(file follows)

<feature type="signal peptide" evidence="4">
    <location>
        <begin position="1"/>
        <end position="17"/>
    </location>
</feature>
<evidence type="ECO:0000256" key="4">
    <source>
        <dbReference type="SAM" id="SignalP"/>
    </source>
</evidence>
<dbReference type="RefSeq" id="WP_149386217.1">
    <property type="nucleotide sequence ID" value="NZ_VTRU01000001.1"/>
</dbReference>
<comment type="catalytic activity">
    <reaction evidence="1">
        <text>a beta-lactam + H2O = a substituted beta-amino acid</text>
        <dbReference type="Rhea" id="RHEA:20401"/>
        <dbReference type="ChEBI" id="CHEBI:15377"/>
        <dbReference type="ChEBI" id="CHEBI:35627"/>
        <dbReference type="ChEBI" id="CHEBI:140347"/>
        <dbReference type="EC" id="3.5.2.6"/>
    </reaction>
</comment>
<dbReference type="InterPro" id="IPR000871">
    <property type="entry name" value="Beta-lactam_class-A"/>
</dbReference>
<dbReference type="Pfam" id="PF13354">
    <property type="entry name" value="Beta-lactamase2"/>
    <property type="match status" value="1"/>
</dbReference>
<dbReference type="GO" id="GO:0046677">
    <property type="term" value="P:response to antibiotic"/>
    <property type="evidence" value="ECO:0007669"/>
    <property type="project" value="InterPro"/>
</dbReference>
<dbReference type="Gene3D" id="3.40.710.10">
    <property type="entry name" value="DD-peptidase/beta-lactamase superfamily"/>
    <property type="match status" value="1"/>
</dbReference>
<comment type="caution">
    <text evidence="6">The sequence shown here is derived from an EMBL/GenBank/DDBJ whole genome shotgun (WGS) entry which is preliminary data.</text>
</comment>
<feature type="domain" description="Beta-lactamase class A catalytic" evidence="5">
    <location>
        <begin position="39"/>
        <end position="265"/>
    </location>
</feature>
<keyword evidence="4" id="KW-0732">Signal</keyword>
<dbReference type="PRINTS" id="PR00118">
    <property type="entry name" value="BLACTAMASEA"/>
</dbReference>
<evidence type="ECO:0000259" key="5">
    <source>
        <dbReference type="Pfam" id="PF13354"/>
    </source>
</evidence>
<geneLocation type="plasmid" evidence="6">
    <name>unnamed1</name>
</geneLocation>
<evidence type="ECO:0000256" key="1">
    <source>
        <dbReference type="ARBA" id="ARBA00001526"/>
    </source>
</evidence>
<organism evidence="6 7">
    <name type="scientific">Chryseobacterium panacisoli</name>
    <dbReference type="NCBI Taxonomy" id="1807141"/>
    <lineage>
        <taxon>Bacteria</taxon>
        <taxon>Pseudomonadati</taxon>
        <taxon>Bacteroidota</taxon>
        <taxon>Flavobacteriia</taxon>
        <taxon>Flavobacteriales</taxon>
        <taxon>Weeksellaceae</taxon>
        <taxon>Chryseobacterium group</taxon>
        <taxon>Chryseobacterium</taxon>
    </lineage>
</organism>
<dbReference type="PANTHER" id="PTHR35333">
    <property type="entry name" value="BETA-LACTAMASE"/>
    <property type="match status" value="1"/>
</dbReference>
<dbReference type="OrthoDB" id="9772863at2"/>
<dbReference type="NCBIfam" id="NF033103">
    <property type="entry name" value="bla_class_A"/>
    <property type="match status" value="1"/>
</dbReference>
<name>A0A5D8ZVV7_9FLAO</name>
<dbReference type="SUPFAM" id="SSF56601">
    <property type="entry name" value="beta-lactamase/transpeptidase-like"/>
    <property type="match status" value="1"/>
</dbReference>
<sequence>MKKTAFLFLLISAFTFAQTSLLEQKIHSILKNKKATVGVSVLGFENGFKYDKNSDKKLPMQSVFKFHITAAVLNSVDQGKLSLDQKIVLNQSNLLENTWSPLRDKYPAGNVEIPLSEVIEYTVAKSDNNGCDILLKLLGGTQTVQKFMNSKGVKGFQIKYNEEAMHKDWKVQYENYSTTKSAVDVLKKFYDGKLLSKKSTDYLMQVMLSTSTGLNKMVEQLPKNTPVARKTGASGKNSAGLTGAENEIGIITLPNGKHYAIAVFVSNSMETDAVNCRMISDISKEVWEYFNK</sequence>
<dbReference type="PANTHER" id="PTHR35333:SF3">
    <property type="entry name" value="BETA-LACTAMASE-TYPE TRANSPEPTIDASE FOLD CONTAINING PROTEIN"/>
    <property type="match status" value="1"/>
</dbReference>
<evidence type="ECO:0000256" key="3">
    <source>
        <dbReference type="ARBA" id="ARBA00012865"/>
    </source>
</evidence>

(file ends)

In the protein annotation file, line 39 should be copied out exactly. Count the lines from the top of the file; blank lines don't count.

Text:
    <property type="match status" value="1"/>